Louvre sets sights on seducing Parisian punters
By Marta Garde
Paris, Jun 24 (efe-epa).- The Louvre museum in Paris has launched its vision to reopen on 6 July with a commitment to offering a more friendly and accessible experience for a mainly local audience.
The coronavirus health crisis has pushed the institution to redirect its focus given that 75 percent of regular visitors were foreigners, with Americans and Chinese tourists topping the list.
The massive drop in international arrivals will have a dramatic effect on the Louvres’ rooms, which during the summer were used to hosting a million visitors a month.
“It is time to come and see the Louvre with fewer visitors,” director Jean-Luc Martinez told reporters at the presentation.
The Louvre closed its doors on 13 March, four days before the French government enforced a nationwide lockdown, and has used this period to prepare the museum’s spaces and to rethink the role of the gallery.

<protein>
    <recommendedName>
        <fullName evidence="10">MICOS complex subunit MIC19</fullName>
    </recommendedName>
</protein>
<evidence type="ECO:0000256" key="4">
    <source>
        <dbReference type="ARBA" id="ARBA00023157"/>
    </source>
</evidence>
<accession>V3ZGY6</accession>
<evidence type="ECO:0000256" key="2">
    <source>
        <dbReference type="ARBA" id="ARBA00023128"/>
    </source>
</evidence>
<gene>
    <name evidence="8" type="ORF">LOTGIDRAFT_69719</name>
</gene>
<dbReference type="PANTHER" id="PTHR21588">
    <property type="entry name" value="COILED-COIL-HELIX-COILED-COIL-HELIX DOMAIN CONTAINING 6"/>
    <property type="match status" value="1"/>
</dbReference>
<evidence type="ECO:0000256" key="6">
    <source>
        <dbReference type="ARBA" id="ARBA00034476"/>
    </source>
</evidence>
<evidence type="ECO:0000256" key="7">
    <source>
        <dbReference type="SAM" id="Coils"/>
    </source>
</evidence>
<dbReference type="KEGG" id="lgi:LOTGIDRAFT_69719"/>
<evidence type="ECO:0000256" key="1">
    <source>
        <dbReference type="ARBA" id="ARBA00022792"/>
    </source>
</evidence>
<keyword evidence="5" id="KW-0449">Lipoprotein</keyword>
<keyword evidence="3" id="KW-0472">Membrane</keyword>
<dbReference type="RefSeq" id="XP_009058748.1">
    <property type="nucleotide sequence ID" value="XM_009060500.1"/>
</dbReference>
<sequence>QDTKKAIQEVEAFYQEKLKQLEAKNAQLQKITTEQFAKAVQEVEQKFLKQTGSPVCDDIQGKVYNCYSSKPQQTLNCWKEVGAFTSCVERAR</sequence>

The use of face masks will be mandatory for children over the age of 11 and all adults and visitors will have to reserve tickets and time slots in advance.
Punters will be guided by arrows on the floor that guide the trails within the gallery and in the most iconic rooms, such as the one harboring the Monalisa, people will have to continue on the specified routes and not backtrack to keep flows of visitors within approved limits.
The museum will reopen 70 percent of its rooms, but the vastness of its collection means the number of artworks that will be exhibited is still overwhelming.
For example, punters will delight in the rooms devoted to modern sculpture showcasing over 30,000 works from the Medieval, Renaissance, and Modern periods across 45,000 square meters.